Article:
Agricultural rent reviews have been a source of controversy within the industry for many years. After a period of 15 years or so where there was little rent review activity in the agricultural tenanted sector between the early 1990s and the mid-2000s, a sharp spike in commodity prices during the course of 2007 led to a large number of rent review notices being served. Rent review notices must be served on at least a year's notice against the next rent review date and accordingly, by the time the rent reviews became due under those notices in 2008, commodity prices had collapsed but the cost of inputs had soared.
The economic basis for serving the rent review notice from a landlord's point of view was no longer as clear-cut as it might have been and a number of very difficult rent reviews ensued, including two very high profile Land Court cases conducted at vast expense. Difficult issues to resolve included whether or not fixed duration tenancies introduced after 2003 were suitable open market comparables for existing secure tenancies and how agricultural support payments should be dealt with.
As a result of unrest within the sector, particularly on the part of tenants, one of the things looked at by the Agricultural Holdings Legislation Review Group, established by Richard Lochhead in 2013, was a new system of determining rents. The Review Group suggested that it would be appropriate to move from a qualified open market test for fixing rents to one based on the productive capacity of the holding looking only at the fixed equipment supplied by the landlord. Enabling legislation was contained in the Land Reform (Scotland) Act 2016.
However, despite detailed research and testing on how such a productive capacity test might work, the difficulties have apparently proved insurmountable. It appears unlikely that a productive capacity test as originally envisaged by the Review Group and as sketched out in the 2016 Act will be introduced.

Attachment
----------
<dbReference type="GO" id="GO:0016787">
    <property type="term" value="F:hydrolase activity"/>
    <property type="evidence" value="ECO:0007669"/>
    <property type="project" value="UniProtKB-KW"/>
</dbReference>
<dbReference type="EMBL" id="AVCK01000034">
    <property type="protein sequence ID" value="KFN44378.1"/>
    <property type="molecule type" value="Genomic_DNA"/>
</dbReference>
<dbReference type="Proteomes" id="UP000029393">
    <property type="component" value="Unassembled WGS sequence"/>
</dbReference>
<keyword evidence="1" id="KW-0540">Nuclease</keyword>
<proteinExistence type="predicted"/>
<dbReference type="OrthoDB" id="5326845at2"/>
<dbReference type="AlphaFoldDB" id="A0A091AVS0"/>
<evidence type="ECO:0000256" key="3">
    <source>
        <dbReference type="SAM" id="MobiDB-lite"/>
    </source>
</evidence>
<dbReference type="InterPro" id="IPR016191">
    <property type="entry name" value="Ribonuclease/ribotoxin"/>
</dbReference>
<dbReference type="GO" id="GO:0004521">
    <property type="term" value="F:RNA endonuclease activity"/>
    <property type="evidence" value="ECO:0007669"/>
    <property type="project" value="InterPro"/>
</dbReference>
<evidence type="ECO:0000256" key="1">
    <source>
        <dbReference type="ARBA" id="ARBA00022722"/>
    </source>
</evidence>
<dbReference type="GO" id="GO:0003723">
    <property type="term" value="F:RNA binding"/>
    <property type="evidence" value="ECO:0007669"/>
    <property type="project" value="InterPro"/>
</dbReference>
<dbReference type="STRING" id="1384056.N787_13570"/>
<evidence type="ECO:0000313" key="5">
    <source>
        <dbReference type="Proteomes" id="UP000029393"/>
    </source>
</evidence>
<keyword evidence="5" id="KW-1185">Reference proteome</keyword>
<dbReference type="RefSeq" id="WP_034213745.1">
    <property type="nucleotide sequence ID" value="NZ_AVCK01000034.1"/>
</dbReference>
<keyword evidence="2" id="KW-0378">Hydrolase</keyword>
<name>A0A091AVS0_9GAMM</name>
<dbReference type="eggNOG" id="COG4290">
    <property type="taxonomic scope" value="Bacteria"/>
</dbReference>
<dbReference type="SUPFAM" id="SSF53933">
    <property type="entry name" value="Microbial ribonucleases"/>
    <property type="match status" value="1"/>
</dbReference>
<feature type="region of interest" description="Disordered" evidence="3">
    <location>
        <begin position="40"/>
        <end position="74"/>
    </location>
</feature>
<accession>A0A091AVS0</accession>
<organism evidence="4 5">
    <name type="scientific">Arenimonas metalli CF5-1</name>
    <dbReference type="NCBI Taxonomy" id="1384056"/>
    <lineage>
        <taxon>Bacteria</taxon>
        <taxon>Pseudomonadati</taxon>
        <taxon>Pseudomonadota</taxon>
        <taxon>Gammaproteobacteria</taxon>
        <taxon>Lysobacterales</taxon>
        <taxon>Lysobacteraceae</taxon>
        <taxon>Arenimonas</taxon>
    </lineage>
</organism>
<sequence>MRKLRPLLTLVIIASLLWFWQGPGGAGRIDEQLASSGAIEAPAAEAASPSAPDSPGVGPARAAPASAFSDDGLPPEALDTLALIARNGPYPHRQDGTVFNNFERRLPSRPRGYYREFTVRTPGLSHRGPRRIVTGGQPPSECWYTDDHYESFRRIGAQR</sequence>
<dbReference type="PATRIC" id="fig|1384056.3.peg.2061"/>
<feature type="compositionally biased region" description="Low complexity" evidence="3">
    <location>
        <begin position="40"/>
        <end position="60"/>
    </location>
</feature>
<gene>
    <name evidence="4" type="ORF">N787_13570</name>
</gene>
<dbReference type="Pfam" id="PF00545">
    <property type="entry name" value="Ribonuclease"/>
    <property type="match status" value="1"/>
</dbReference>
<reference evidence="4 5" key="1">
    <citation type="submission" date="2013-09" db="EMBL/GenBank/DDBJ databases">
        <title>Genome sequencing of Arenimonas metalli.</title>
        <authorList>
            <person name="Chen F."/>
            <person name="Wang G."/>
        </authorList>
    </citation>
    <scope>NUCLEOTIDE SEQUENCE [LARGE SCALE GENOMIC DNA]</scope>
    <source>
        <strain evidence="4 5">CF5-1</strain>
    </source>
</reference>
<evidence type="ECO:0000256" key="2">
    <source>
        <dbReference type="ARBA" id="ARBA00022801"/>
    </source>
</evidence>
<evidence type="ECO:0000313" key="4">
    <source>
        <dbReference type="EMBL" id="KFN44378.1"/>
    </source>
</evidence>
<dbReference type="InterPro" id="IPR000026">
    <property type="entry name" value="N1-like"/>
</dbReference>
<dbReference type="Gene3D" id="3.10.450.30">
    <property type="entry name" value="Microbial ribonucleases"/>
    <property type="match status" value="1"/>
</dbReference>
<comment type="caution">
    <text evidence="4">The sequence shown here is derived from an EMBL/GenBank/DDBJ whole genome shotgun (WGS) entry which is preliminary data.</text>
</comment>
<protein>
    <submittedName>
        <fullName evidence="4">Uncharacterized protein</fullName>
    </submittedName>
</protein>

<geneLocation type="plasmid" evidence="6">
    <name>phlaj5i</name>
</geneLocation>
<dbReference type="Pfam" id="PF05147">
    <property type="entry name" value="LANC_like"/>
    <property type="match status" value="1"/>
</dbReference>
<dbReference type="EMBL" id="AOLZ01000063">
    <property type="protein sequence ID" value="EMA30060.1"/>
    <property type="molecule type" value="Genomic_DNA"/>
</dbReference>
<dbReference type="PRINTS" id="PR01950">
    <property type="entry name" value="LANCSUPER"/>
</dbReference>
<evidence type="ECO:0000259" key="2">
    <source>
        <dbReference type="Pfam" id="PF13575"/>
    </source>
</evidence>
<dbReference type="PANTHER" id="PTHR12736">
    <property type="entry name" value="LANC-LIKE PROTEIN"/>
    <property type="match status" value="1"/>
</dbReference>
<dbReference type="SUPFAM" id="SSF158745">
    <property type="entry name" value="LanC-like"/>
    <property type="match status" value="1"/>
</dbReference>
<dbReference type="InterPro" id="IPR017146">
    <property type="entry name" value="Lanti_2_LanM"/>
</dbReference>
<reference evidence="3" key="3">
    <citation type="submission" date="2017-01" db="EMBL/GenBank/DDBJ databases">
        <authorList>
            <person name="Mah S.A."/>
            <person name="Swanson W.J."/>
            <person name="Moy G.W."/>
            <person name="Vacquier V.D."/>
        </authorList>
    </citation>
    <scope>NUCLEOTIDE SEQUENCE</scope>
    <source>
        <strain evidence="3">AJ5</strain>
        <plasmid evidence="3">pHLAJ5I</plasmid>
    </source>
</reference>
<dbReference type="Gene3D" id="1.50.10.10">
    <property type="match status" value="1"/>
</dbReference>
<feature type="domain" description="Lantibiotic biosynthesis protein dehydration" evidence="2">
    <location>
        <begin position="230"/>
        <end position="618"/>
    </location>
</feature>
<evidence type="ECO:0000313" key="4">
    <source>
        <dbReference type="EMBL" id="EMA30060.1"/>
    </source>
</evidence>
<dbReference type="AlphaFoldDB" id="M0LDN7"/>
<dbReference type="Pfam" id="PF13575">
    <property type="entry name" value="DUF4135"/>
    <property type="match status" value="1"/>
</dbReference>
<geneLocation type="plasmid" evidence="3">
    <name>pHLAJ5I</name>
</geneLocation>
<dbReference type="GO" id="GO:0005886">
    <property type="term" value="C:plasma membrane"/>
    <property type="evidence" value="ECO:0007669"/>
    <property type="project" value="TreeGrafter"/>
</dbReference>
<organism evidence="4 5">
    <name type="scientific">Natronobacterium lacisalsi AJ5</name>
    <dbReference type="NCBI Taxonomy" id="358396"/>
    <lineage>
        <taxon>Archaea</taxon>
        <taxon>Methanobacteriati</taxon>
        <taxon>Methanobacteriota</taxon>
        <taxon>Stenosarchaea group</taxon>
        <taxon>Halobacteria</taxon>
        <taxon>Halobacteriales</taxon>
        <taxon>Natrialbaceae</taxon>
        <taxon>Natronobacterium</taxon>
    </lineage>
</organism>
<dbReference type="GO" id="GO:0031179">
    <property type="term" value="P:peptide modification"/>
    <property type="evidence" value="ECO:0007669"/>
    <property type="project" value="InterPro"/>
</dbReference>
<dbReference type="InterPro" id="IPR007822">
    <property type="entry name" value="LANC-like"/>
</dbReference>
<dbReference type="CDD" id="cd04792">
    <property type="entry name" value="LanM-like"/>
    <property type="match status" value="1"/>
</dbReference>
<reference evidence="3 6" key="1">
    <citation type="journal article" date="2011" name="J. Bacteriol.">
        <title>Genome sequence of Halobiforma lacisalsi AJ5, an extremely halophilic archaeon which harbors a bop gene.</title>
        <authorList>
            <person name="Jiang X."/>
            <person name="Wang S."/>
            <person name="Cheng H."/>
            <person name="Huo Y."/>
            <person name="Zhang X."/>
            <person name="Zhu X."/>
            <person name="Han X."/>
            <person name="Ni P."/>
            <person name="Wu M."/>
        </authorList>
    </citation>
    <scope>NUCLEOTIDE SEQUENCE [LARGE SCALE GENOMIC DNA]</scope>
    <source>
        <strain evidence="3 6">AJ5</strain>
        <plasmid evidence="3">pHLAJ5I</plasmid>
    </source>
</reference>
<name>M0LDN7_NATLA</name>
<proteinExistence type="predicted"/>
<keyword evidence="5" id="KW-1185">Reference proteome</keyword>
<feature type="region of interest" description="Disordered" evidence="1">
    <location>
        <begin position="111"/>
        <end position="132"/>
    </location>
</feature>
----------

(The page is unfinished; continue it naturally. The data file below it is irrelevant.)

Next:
Bob McIntosh, the Tenant Farming Commissioner, is known to be unenthusiastic about the productive capacity test because of the practical difficulties of its introduction and how it would actually work in practice. He has been looking south of the border where rent reviews for agricultural tenancies are dealt with on the basis of a model that blends an open market test with a productive capacity test. Rent reviews in England and Wales do not appear to attract the controversy that they do in Scotland. The Scottish Government is looking again at how best to address the rent review process and has just concluded a survey of tenant farmers seeking their views.
Most of the controversy surrounding rent review relates to traditional agricultural tenancies regulated by the Agricultural Holdings (Scotland) Act 1991. There is no provision for rent review in a short limited duration tenancy (of up to five years) and there has been substantial freedom of contract in respect of rent review provisions for limited duration tenancies and modern limited duration tenancies. The only restrictions in such tenancies are that the rent review must be capable of being initiated by both the landlord and the tenant and that the rent review formula must allow a decrease as well as an increase in rent.
It seems right that agricultural rents should reflect the health or otherwise of the relevant agricultural sector. It is obviously correct that the tenant's improvements should be left out of account when assessing the rent. It also seems apparent that an open market rent review test for secure traditional tenancies doesn't seem to be appropriate where there is no open market in such tenancies and there hasn't been for the last 40 or 50 years.
On the other hand, where there is open market evidence of the range of rents offered for modern limited duration tenancies, it doesn't seem reasonable to ignore that evidence, properly weighted. The productive capacity of the holding that is being let by the landlord should also, it seems to me, play a part in the formula.
It's not surprising, in light of all of the above, that it is difficult to come up with a rent review formula that properly takes into account all of the relevant factors in relation to fixing an agricultural rent, particularly for a secure agricultural tenancy. However, it is obvious that the Scottish Government does see a need to make legislative changes in this area of law and the government's deliberations after the survey findings have been analysed are awaited with interest.
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